Wednesday, August 17, 2011

Eating Omily: Summer Soup and Gourmet Sandwiches

Whew, what a week! I've got tomato gunk stuck in my wedding ring from the Great Tomato Canning Escapades this morning...but that deserves its own post after I recuperate! I've got pictures!!

Last week I noticed a whole lot of awesome veggies looking a little pouty in the crisper: not one but two onions half chopped and relegated to tupperware, a bell pepper the same way, and another with a big squishy spot, and a rather flaccid carrot. And of course, plenty of squash, looking simply ageless. Only one thing to do with a situation like that: Minestrone! 'Minestrone' (which I pronounced 'mina-strone' for years before realizing that's a long 'e' on the end) roughly means, 'big soup.' Any soup with a variety of veggies can be called a minestrone, although a 'Summer' minestrone with beans or pasta is what you commonly get when you order this delicious nutrition-powerhouse in restaurants.

Seeing as it's Summer, that's approximately what I made: sturdy soup pot with plenty of olive oil on the bottom, heated until it ripples a little when the pan is tilted, and then all my onions chopped up added, along with a lone, rather sad carrot. Everyone knows how great onions are when allowed to cook in plenty of fat for a while, but there are other aromatics out there, and they all respond beautifully to this treatment: garlic, carrots, sweet peppers, celery, and fennel are the main ones. I added the garlic after the onion and carrots had gotten soft and sweet, and started to gain a little color, since garlic doesn't take nearly as long to cook, and tastes bitter when browned. I also added lots of salt (way more than the veggies currently in the pan needed, but still not quite enough to season the whole finished soup) and some dried herbs. I added some chopped new potatoes next, along with the squash, more of that than anything else, and tossed it in the hot pan, letting it get a head start.

Meanwhile, I pulled a handful of string beans out of the freezer and chopped those, leaving them in a bowl to thaw, and chopped up some of the tomatoes out of a can I had opened for emergency sauce the day before (I'll get back to that recipe, too; it's dynamite!). I added the tomatoes and juice to the pan, and then just enough water to cover everybody. Since the green beans had been blanched before I froze them, and I like my bell pepper to keep a little crunch, I held back on those until the squash was all but perfectly tender. I stirred in the string beans and bell peppers, and some left-over beans in their cooking liquid that had been on their last legs. In just a few more minutes, the soup was done, and yum!! With crackers or whole-grain bread, this is an amazingly delicious and satisfying meal, not to mention totally vegan, if you're into that kind of thing!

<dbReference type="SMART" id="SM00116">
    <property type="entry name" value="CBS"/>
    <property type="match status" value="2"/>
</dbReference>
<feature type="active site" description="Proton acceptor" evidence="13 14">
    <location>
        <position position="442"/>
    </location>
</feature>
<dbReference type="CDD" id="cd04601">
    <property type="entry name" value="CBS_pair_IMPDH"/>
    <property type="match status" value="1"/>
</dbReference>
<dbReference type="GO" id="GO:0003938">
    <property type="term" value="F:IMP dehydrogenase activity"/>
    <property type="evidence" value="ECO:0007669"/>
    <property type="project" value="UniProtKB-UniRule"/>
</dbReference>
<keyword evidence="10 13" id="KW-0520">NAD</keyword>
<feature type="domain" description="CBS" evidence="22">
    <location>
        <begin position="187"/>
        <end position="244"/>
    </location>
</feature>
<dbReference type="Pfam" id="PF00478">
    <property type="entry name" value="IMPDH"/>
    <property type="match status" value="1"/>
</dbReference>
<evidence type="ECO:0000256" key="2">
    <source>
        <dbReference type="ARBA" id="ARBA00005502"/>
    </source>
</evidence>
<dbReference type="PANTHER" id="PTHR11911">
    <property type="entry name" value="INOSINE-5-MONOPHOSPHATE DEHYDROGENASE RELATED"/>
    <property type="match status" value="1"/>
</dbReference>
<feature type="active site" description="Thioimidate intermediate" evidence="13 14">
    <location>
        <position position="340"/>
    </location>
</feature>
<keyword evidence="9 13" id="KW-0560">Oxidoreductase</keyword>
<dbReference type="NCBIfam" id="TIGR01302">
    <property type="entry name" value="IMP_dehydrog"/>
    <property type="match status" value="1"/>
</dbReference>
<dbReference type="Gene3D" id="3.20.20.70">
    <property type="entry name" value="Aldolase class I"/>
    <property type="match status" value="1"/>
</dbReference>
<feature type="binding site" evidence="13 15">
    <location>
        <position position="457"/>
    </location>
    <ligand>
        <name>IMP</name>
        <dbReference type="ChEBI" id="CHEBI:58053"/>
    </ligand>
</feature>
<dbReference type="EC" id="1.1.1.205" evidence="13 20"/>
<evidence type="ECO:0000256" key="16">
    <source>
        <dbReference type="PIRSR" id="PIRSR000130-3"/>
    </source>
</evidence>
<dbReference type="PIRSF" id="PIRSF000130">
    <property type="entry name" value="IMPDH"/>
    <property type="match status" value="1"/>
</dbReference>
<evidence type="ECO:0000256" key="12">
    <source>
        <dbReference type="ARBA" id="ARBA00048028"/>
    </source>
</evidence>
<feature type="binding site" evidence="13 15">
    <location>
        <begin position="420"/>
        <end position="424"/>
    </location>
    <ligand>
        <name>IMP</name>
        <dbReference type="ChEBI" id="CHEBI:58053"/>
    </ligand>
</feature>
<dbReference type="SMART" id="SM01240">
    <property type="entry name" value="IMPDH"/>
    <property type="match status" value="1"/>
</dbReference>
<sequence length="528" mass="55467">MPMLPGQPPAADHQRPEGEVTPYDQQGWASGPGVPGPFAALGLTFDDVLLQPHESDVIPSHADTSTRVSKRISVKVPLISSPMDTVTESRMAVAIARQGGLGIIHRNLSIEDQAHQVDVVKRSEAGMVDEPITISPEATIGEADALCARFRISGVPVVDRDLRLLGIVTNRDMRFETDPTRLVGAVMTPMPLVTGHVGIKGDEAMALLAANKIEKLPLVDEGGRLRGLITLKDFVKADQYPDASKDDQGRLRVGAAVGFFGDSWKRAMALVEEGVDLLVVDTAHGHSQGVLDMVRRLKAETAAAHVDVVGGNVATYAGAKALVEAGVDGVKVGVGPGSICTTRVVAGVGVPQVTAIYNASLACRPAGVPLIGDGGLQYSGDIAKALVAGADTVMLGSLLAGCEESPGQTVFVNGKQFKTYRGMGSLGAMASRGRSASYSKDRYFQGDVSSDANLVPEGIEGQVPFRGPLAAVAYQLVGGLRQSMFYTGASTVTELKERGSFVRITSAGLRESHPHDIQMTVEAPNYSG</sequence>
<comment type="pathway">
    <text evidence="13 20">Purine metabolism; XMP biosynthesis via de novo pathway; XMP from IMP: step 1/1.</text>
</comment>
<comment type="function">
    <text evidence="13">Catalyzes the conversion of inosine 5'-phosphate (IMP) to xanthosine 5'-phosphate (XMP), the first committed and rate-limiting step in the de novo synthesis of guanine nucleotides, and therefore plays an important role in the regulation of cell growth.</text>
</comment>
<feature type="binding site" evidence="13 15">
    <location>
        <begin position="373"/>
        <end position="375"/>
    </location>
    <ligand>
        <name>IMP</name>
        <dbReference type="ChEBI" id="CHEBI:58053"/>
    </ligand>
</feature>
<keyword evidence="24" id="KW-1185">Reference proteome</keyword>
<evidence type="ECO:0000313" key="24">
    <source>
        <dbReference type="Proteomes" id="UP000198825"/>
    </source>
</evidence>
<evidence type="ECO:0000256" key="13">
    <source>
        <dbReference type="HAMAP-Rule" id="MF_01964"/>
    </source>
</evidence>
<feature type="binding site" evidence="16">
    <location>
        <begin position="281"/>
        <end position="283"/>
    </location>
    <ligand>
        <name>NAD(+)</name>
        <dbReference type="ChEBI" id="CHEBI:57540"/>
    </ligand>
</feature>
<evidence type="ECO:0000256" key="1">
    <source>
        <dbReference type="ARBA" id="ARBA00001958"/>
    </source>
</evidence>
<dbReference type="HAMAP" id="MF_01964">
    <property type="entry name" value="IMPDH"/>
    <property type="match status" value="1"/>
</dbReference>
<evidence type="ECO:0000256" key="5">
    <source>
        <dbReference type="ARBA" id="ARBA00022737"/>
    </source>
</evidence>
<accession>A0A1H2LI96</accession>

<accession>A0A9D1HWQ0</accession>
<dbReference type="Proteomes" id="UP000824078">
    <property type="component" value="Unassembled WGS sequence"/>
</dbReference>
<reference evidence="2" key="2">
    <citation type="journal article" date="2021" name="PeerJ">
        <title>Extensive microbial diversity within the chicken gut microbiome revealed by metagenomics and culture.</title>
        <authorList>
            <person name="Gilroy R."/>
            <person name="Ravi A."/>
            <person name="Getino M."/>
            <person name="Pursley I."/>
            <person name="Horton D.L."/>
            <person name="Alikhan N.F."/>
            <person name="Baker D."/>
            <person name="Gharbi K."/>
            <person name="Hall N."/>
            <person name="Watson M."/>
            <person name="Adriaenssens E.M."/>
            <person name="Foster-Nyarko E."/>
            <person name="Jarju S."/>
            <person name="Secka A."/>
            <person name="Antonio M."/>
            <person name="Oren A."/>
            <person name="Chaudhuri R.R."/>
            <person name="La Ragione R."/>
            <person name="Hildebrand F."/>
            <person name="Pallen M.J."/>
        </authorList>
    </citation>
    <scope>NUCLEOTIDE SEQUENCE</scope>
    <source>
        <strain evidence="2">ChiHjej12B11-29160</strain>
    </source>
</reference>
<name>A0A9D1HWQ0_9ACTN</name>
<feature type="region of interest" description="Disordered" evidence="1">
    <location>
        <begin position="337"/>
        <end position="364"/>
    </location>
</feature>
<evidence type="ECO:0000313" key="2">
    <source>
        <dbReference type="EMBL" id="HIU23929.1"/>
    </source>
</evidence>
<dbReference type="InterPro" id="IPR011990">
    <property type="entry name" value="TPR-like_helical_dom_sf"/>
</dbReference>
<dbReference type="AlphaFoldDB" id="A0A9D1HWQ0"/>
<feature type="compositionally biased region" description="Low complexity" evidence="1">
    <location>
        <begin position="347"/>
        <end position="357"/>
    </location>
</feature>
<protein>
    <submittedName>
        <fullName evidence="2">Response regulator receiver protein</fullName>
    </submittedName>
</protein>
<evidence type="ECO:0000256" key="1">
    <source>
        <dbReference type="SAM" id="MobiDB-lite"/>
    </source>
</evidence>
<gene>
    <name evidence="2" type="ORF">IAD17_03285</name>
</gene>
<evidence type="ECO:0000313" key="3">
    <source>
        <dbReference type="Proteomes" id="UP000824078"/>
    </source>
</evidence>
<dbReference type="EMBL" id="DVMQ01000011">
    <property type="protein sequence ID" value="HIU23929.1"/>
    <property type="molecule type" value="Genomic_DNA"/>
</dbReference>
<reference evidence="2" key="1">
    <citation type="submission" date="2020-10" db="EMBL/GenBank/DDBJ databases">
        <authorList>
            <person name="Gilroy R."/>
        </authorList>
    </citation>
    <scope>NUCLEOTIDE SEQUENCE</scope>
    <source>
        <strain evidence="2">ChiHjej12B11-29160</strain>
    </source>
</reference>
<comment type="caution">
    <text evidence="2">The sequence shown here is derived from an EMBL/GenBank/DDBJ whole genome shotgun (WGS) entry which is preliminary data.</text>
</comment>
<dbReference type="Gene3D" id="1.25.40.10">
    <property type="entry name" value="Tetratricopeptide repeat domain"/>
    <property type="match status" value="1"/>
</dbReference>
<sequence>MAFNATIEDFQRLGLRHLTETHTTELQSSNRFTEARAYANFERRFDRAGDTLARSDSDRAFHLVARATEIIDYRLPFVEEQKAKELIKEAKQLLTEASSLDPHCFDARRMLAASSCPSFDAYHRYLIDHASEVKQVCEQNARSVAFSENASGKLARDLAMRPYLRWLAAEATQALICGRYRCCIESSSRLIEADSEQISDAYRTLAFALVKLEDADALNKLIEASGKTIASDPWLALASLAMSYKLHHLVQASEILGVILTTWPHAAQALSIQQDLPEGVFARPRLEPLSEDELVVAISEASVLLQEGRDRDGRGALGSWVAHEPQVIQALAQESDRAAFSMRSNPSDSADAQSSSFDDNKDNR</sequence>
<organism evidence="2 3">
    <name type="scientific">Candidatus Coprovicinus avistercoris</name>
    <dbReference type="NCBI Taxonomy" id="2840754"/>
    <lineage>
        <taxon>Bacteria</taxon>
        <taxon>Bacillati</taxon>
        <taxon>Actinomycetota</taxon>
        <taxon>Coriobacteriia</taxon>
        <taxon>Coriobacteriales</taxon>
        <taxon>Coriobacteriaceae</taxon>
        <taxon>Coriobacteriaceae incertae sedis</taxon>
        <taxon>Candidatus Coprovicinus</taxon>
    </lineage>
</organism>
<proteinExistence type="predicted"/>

And just like fritattas, minestrone is not just a summer meal. In the cooler months winter squash adds a silky texture, and hearty kale adds a shot of fresh green flavor! Beans or pasta are lovely in the soup, but should be cooked separately and then added. Potatoes, especially the starchy storage sort, add a lovely velvety texture when cooked long enough to start falling apart, along with protein and more potassium than a banana! Onions and garlic store well and are available at most Farmer's Markets as long as they're open. Carrots are easy to find in the Fall, too, usually.

My husband insisted I blog about lunch too, although I thought it was less impressive. I took two of the multi-grain frozen croissants I caved and bought at Trader Joe's, baked them most of the way, pulled them out, split them, and layered them with some sauteed squash, onions, and peppers I found in the fridge, and some fresh mozzarella cheese. Skip did just mozarella. We put the croissants back into the oven for five more minutes to crisp up, heat the toppings, and melt the cheese, and when they came out, we added fresh sliced cherry tomatoes, basil, and balsamic vinegar. Ok, so maybe they were pretty impressive.

Sometimes I think I will miss Summer, the almost surreal constant over-the-top bounty of so many veggies, coming in by the truckload...but then I think about the cool snap in the air, the leaves changing, the concord grapes popping up by the two-quart box, popping the seal on a jar of tomatoes I canned myself, and pumpkin soup of course...nope, I won't miss it.

Enjoy it while it's here, kids!

~em

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